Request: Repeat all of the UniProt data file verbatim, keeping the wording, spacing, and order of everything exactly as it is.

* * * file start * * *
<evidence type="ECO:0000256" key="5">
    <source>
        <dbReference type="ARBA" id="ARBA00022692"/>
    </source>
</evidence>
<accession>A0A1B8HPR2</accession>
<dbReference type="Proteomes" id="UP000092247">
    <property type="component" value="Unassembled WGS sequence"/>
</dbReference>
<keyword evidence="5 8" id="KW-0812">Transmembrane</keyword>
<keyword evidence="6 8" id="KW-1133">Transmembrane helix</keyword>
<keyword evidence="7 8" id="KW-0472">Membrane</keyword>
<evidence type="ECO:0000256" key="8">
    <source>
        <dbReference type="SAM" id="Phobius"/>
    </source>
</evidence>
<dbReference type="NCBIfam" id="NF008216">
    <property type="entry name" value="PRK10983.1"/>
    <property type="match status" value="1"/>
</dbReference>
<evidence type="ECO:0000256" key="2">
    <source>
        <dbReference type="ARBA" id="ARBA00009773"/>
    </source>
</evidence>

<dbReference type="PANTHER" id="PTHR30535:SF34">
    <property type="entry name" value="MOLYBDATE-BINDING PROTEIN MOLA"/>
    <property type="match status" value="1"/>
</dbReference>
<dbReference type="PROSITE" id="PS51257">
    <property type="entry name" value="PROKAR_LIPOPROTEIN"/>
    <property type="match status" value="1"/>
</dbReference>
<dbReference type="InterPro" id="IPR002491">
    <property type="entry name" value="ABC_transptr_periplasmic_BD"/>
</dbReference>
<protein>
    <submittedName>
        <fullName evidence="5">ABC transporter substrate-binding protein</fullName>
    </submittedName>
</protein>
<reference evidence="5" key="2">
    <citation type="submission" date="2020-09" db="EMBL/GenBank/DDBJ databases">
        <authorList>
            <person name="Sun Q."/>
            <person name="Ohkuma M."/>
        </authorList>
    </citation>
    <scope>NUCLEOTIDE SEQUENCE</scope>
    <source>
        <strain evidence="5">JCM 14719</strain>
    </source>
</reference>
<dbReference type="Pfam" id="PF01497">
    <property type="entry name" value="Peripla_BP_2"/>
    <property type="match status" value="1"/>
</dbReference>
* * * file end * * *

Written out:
<evidence type="ECO:0000256" key="5">
    <source>
        <dbReference type="ARBA" id="ARBA00022692"/>
    </source>
</evidence>
<accession>A0A1B8HPR2</accession>
<dbReference type="Proteomes" id="UP000092247">
    <property type="component" value="Unassembled WGS sequence"/>
</dbReference>
<keyword evidence="5 8" id="KW-0812">Transmembrane</keyword>
<keyword evidence="6 8" id="KW-1133">Transmembrane helix</keyword>
<keyword evidence="7 8" id="KW-0472">Membrane</keyword>
<evidence type="ECO:0000256" key="8">
    <source>
        <dbReference type="SAM" id="Phobius"/>
    </source>
</evidence>
<dbReference type="NCBIfam" id="NF008216">
    <property type="entry name" value="PRK10983.1"/>
    <property type="match status" value="1"/>
</dbReference>
<evidence type="ECO:0000256" key="2">
    <source>
        <dbReference type="ARBA" id="ARBA00009773"/>
    </source>
</evidence>

<dbReference type="PANTHER" id="PTHR30535:SF34">
    <property type="entry name" value="MOLYBDATE-BINDING PROTEIN MOLA"/>
    <property type="match status" value="1"/>
</dbReference>
<dbReference type="PROSITE" id="PS51257">
    <property type="entry name" value="PROKAR_LIPOPROTEIN"/>
    <property type="match status" value="1"/>
</dbReference>
<dbReference type="InterPro" id="IPR002491">
    <property type="entry name" value="ABC_transptr_periplasmic_BD"/>
</dbReference>
<protein>
    <submittedName>
        <fullName evidence="5">ABC transporter substrate-binding protein</fullName>
    </submittedName>
</protein>
<reference evidence="5" key="2">
    <citation type="submission" date="2020-09" db="EMBL/GenBank/DDBJ databases">
        <authorList>
            <person name="Sun Q."/>
            <person name="Ohkuma M."/>
        </authorList>
    </citation>
    <scope>NUCLEOTIDE SEQUENCE</scope>
    <source>
        <strain evidence="5">JCM 14719</strain>
    </source>
</reference>
<dbReference type="Pfam" id="PF01497">
    <property type="entry name" value="Peripla_BP_2"/>
    <property type="match status" value="1"/>
</dbReference>